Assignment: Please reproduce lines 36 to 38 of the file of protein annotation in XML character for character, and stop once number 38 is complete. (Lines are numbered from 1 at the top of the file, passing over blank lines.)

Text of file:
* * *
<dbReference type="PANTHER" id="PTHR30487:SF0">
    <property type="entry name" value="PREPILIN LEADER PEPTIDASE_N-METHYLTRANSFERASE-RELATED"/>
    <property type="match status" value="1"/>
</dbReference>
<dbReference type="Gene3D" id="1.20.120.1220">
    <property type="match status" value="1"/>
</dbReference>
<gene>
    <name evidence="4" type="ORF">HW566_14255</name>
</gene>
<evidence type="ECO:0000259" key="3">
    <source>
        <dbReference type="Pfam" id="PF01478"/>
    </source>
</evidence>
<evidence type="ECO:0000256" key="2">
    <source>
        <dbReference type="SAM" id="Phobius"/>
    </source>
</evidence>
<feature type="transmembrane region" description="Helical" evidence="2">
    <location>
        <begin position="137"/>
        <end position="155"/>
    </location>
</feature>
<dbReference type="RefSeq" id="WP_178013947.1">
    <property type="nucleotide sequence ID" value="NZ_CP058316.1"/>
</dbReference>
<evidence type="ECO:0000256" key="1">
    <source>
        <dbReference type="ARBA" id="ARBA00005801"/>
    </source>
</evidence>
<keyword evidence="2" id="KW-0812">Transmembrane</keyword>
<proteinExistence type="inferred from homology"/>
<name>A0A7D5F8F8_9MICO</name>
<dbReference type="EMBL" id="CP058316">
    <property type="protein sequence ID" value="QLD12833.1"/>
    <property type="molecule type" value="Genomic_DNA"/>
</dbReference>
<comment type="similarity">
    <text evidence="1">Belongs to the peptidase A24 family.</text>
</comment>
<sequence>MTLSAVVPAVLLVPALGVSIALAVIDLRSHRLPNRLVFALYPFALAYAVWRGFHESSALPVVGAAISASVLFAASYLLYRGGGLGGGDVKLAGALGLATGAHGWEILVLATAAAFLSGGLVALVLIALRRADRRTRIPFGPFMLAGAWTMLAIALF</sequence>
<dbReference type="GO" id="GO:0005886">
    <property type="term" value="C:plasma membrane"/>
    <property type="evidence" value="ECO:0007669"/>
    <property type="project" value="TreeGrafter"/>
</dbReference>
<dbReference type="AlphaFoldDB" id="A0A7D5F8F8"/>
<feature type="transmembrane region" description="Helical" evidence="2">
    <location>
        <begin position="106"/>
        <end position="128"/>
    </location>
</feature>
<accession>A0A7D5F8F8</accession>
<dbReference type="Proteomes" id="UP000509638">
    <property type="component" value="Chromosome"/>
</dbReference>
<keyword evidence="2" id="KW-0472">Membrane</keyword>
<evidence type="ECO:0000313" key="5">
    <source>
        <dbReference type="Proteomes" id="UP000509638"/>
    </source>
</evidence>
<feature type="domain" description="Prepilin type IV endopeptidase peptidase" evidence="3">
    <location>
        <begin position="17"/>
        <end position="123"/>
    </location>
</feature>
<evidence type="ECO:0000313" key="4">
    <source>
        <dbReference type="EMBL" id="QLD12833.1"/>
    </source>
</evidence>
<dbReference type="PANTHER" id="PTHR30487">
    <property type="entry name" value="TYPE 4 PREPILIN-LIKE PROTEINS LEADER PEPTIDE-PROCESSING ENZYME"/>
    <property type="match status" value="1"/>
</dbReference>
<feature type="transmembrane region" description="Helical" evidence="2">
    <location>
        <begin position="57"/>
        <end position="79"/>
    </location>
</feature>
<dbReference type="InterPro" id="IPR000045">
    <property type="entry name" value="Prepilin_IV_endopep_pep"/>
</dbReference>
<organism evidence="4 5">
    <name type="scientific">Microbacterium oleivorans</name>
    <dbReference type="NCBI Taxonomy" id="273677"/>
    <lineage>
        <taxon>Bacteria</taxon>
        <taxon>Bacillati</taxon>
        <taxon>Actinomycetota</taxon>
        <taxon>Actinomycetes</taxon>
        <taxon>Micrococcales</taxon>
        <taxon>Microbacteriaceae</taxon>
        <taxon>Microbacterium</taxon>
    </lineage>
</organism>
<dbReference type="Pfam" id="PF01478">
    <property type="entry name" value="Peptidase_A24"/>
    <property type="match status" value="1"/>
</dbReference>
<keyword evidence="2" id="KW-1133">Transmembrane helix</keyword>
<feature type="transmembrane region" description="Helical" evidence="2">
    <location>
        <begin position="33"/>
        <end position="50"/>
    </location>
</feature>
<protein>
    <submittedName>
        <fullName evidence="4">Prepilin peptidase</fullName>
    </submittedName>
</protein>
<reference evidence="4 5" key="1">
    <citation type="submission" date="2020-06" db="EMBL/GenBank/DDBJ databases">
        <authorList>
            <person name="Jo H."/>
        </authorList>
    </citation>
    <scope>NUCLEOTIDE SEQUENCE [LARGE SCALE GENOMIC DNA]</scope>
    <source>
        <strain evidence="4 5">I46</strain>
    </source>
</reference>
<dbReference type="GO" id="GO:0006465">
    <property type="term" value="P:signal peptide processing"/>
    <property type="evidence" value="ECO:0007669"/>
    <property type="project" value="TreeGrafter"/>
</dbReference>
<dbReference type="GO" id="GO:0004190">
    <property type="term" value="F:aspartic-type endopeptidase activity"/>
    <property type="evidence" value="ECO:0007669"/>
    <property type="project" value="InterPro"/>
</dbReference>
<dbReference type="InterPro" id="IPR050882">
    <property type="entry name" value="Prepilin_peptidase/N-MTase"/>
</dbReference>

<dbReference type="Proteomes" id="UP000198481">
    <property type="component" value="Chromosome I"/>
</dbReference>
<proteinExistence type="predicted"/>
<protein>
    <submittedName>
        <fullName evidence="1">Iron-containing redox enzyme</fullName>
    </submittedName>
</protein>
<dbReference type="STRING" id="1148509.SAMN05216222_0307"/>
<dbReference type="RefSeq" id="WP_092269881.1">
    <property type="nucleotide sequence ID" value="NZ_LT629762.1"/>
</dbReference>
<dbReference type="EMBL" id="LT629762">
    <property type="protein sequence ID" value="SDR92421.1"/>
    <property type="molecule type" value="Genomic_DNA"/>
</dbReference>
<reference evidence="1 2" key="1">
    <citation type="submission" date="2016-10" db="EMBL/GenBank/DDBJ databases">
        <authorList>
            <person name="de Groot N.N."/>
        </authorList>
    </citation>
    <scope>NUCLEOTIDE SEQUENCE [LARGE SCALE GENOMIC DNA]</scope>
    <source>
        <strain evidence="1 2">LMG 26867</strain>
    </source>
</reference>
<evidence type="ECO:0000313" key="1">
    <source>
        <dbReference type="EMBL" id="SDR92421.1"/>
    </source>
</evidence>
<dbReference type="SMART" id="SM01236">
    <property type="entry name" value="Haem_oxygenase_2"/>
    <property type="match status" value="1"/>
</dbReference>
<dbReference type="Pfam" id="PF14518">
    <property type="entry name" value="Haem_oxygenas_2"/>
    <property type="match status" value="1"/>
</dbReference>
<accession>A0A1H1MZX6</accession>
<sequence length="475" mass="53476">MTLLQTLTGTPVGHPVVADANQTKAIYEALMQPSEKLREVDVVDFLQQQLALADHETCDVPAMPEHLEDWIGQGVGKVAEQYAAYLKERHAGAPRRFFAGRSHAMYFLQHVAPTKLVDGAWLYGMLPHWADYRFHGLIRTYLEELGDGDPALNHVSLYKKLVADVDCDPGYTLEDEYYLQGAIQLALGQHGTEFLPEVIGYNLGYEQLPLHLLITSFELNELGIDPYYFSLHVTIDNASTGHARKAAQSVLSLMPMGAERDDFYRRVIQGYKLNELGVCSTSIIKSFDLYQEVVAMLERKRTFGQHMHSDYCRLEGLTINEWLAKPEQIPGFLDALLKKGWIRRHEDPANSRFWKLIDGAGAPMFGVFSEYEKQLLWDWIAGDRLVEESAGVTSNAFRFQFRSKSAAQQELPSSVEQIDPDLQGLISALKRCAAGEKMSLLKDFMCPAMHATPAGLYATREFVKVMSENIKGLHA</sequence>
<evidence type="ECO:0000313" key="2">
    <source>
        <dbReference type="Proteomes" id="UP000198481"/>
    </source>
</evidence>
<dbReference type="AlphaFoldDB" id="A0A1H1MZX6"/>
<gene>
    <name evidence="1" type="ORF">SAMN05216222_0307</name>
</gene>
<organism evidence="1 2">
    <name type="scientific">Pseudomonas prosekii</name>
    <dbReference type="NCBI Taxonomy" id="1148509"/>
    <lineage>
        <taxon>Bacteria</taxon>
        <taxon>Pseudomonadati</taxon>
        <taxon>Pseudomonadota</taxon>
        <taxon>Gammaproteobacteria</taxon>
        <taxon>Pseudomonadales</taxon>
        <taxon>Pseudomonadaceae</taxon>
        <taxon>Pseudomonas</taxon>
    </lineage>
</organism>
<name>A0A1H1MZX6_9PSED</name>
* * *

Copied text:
<proteinExistence type="inferred from homology"/>
<name>A0A7D5F8F8_9MICO</name>
<dbReference type="EMBL" id="CP058316">